The waiver is also applicable to designated beneficiaries who have inherited retirement accounts. Further, 2020 is not counted for purposes of the post-death payout “five-year rule” applicable to non-designated beneficiaries when the owner died before his or her own required beginning date.
However, the CARES Act has no impact on the new 10-year payout rule required by the SECURE Act, which precludes most non-spousal beneficiaries from stretching their distributions over their lifetime, as 2020 is the first year that non-eligible designated beneficiaries  would be subject to that rule when they inherit a retirement account. Because the 10-year payout does not start until the year after the year in which the account owner died, 2021 counts as year one rather than 2020.
Note: The CARES Act does not affect the ability of clients who are 70 ½ years old to make an annual qualified charitable distribution (QCD) of up to $100,000 from his or her IRA directly to a qualified charity in 2020 without taking the distribution into taxable income. However, the suspension of RMDs reduces the incentive for doing so because the distribution will not offset the client’s RMD, thus enabling the client to avoid taxable income. However, a QCD will reduce clients’ taxable IRA balance, so it will still provide a tax benefit to them. Further, under the CARES Act, for 2020, individuals who itemize their deductions can elect to deduct up to 100% (up from 60%) of their adjusted gross income for cash charitable contributions, so if clients choose to take a cash distribution from their IRA and contribute that cash to a qualified charity, they can potentially completely offset the tax attributable to the distribution using the charitable deduction.
Review Beneficiary Designations. In any discussions with clients about their retirement accounts, it is always prudent to remind them to regularly review their beneficiary designations. As you know, life circumstances can change very quickly. If a marriage, death, or divorce has occurred since they last reviewed their beneficiary designations, they should give some thought to whether their current beneficiary designations are still consistent with their estate planning objectives. It would be unfortunate if their retirement funds went to an ex-spouse or someone else a client no longer wants to benefit. In addition, alternate beneficiaries should be named in case the primary beneficiary passes away before inheriting the account.
In addition, if a trust is the beneficiary of their retirement account, make sure your clients are aware of the new 10-year rule established under the SECURE Act, which precludes most non-spousal beneficiaries from stretching the distributions over their lifetime. Before the SECURE Act was passed, some clients may have created trusts with “conduit” provisions so that the trust would qualify as a designated beneficiary of a retirement account, allowing the RMDs to pass through to the trust’s primary beneficiary for their individual life expectancy. Now, conduit trusts are ineffective after ten years, at which point the retirement account balances must be paid directly to the trust’s beneficiaries, possibly increasing their income taxes and making the funds available to claims by creditors or divorcing spouses. If your clients were utilizing this type of trust in their estate planning, now is a good time for a review of their documents, as this type of trust may no longer achieve their goals.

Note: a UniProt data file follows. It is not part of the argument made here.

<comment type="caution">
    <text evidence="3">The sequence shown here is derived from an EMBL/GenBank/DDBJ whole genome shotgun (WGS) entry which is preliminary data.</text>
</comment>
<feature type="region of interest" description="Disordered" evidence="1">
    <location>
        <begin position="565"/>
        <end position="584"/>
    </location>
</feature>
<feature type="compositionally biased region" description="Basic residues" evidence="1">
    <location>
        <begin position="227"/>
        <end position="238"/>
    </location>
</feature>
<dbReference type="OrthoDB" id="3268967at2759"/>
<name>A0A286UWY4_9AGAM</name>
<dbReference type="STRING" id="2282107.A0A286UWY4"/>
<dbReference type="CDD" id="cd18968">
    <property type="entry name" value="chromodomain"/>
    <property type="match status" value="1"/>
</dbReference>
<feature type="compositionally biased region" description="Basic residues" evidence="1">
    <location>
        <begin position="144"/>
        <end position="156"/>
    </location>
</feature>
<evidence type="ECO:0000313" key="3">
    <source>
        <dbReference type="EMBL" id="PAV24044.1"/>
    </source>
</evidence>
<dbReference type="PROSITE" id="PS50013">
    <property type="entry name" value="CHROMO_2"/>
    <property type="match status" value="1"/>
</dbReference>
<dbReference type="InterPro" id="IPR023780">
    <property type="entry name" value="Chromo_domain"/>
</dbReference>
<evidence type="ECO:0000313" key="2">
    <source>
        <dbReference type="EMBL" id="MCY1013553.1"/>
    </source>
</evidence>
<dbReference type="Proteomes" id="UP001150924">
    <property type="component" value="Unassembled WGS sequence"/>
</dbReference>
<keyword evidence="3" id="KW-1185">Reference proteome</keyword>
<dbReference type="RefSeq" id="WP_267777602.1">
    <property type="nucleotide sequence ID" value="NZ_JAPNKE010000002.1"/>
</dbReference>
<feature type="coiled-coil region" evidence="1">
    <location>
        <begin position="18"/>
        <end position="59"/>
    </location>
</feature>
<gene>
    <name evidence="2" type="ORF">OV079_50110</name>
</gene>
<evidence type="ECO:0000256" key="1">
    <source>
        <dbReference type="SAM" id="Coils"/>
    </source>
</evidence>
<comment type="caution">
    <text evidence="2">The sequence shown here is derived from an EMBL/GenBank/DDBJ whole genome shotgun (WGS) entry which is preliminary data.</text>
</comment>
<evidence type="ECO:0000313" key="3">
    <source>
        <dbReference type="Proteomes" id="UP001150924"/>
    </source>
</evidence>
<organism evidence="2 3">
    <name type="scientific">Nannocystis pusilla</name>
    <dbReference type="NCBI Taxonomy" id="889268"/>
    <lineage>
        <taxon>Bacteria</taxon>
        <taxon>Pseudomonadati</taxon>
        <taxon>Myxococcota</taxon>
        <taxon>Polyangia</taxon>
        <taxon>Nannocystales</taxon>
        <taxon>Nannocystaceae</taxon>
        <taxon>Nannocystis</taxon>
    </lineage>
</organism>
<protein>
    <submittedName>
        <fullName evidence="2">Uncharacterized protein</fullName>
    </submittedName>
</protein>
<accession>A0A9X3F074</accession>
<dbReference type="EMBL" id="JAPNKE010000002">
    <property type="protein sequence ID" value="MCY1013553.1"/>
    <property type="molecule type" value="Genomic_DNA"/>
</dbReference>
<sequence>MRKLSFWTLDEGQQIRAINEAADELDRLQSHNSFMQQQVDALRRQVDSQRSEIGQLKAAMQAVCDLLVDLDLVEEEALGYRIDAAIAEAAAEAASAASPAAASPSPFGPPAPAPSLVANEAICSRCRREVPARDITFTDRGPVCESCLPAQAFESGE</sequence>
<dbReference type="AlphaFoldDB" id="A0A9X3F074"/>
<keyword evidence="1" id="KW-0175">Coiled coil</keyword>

Now Is a Great Time to Meet with Clients
As a result of the uncertainty, clients are likely in need of reassurance and advice, so it is an opportune time to meet with them—virtually or by telephone if they prefer. You know your clients’ circumstances, both financial and personal, so you are perfectly positioned to advise them about the best strategies for their retirement plans. We have all been affected by COVID-19 in one way or another: Strengthen your relationships with clients by empathizing with the stress they may be feeling and letting them know that you are available to help. Clients are best served by a collaborative team, so please contact us if we can help your clients with their estate planning needs, whether this involves their retirement account or any other concerns.
 The plan participant’s estate, a charity, or a trust that does not qualify as a see-through trust.
 Beneficiaries who do not fall within one of five categories (surviving spouse, minor child of participant, disabled beneficiary, chronically ill individuals, beneficiaries less than 10 years younger than the plan participant) of beneficiaries that are still allowed to use the life expectancy payout.